Public Learning

project-centric learning for becoming a software engineer

Week 8: A Recap

Living In A Materialized World

The issues surrounding my choice of an underlying data store are well-documented here. My initial plan was to postpone a final decision until I have gained more insight into the exact requirements of my backend. But over the last week, I came to realize that the choice of how to store user-submitted data is one of the central (and probably the most crucial) aspects of the backend design. So it only made sense to keep my focus on that, as it would have really felt wasteful to write a whole makeshift persistence layer, only to rip it out in two weeks for a complete rewrite.

Initially, I was exploring my options from a high-level perspective. I was researching different database types, with the book Seven Databases in Seven Weeks (Pragmatic Bookshelf, 2012) providing some great guidance and introductions. What piqued my curiosity were graph databases like Neo4J because they seem to solve my hierarchy problems quite well. Like the underlying data structure, graph databases emphasize relationships (or edges) between different datasets (nodes). Since the 200 OK data stored for each API resembles a tree structure (which for this purpose is just a graph with restrictive rules), it provides an interesting alternative. But I decided against exploring this option after seeing a whole new ecosystem unbekownst to me, with its own set of best practices and a unique query language called Cypher 1.
Plus, I discovered another approach that can be used with almost any regular relational or non-relational database which provided an even better solution to my core problem.

Nested API resource URI’s like /users/42/images/23/comments/2 are already a (URL-friendly) way of representing a tree hierarchy. So in hindsight it’s pretty obvious that this can be saved as meta information alongside the actual resource data to represent the exact relationship of said data. This concept bears the funky name materialized paths and is a pretty good fit for 200 OK as it makes having a relational schema unnecessary. Now, I was a bit hesitant towards following a schema-less persistence all the way through, but it’s really hard to translate the volatile nature of my data into a proper SQL structure. This might be an expression of my lack of knowledge regarding SQL (something I really need to change at some point), but it doesn’t feel right to create SQL tables during runtime when I’m really only dumping unstructured JSON into it, negating the mainadvantage that SQL brings to the table (pun not intended).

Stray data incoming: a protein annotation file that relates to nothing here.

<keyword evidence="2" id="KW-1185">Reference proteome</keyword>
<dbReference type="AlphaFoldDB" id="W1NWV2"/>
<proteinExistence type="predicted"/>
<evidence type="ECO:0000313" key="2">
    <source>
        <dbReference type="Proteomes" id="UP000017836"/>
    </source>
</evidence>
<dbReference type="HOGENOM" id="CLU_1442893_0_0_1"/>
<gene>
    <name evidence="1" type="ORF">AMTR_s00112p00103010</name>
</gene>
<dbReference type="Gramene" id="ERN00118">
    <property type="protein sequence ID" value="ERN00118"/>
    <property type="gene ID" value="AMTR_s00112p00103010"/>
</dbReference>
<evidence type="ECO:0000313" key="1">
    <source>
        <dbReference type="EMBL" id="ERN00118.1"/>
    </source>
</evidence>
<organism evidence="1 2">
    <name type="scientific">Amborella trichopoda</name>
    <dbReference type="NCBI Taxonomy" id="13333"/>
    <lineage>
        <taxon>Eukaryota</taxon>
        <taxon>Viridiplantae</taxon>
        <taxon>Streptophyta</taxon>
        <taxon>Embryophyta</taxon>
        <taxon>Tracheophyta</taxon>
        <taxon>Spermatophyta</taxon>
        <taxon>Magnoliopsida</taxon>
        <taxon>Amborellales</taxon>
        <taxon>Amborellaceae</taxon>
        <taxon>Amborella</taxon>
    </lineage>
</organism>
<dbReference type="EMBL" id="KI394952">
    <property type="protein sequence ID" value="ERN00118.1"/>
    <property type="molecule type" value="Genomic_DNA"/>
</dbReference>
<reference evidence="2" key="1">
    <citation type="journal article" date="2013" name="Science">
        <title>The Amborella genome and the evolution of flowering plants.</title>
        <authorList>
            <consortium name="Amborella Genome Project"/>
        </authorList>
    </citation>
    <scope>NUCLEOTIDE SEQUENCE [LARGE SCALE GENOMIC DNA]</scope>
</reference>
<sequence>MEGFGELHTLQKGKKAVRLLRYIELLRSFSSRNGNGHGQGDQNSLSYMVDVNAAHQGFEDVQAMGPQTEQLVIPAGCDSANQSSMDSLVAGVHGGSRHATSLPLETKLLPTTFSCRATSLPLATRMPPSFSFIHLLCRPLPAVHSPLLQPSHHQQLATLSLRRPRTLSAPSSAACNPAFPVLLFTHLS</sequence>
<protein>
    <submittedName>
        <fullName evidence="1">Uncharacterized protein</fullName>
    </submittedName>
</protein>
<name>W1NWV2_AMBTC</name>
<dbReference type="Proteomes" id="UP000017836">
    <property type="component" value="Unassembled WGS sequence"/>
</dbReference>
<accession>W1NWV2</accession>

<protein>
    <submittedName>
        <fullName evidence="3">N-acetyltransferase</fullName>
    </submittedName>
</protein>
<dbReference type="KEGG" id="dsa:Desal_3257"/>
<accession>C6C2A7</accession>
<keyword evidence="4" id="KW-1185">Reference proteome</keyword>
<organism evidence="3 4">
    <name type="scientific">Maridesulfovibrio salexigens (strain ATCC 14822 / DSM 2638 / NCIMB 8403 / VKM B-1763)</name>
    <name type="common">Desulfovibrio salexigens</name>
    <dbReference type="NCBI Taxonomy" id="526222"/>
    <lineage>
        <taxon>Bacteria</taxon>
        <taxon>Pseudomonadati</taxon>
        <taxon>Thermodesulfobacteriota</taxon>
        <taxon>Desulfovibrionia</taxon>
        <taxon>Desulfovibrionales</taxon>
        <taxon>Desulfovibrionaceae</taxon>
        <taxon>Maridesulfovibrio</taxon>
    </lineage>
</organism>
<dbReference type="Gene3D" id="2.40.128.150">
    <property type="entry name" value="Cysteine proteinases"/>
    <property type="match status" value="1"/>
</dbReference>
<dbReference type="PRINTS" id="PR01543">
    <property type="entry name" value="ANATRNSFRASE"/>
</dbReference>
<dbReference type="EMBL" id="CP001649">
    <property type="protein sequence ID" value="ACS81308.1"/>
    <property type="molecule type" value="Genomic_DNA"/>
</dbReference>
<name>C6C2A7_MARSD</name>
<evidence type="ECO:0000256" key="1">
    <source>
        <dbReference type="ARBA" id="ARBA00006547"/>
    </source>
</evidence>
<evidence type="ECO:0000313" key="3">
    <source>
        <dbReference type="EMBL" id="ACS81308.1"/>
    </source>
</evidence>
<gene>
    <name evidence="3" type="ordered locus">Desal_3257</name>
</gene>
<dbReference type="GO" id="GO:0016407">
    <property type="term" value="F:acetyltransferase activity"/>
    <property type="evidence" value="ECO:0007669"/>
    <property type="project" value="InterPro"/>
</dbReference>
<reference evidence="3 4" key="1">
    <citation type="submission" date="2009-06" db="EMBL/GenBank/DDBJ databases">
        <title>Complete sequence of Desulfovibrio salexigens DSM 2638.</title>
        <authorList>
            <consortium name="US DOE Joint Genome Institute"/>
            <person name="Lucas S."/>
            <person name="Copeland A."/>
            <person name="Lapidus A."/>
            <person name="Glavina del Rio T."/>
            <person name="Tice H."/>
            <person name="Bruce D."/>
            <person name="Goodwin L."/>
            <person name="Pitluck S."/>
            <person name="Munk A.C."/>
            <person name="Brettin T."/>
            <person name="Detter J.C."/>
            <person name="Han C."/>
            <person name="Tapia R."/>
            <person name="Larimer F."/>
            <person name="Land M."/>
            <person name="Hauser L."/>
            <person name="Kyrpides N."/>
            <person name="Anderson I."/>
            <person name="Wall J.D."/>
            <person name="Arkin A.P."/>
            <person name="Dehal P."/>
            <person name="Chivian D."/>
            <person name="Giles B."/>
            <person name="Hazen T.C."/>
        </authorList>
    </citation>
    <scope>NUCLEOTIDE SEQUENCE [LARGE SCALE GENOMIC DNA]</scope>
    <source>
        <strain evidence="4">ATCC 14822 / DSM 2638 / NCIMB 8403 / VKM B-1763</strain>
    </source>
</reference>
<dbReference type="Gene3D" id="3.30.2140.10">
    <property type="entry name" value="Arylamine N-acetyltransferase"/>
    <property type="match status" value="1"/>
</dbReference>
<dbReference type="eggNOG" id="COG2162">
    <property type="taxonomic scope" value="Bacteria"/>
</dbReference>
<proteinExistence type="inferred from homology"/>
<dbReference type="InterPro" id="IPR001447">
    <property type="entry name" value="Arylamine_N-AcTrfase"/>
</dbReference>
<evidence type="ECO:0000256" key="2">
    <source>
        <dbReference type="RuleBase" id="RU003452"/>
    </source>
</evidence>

Here is my current solution with materialized paths: the store of choice is MongoDB where each user-created API results in just one collection generated for it. Every resource item is stored as a separate document, with two fields dedicated to uniquely identifying it: a path ('users/42/images/23/comments' for the example above) and an id (5 for the example). Together these two can form a compound index that makes data retrieval lookups cheap and easy because it essentially means I can just pipe the request URL almost 1-to-1 into the MongoDB driver. And while this way of storing hierarchy might not hold up for huge collections, this won’t be an issue for me since I intend to restrict the overall number of items for each API anyway, keeping all collections relatively small in size.
One actual downside of this approach is the lack of a proper auto-increment for each resource’s item id's. I could rely on MongoDB’s globally unique ObjectID generated for each document, but I feel that having an incrementing integer instead of a 24-digit alphanumerical string makes for easier debuggind and reasoning about your response data.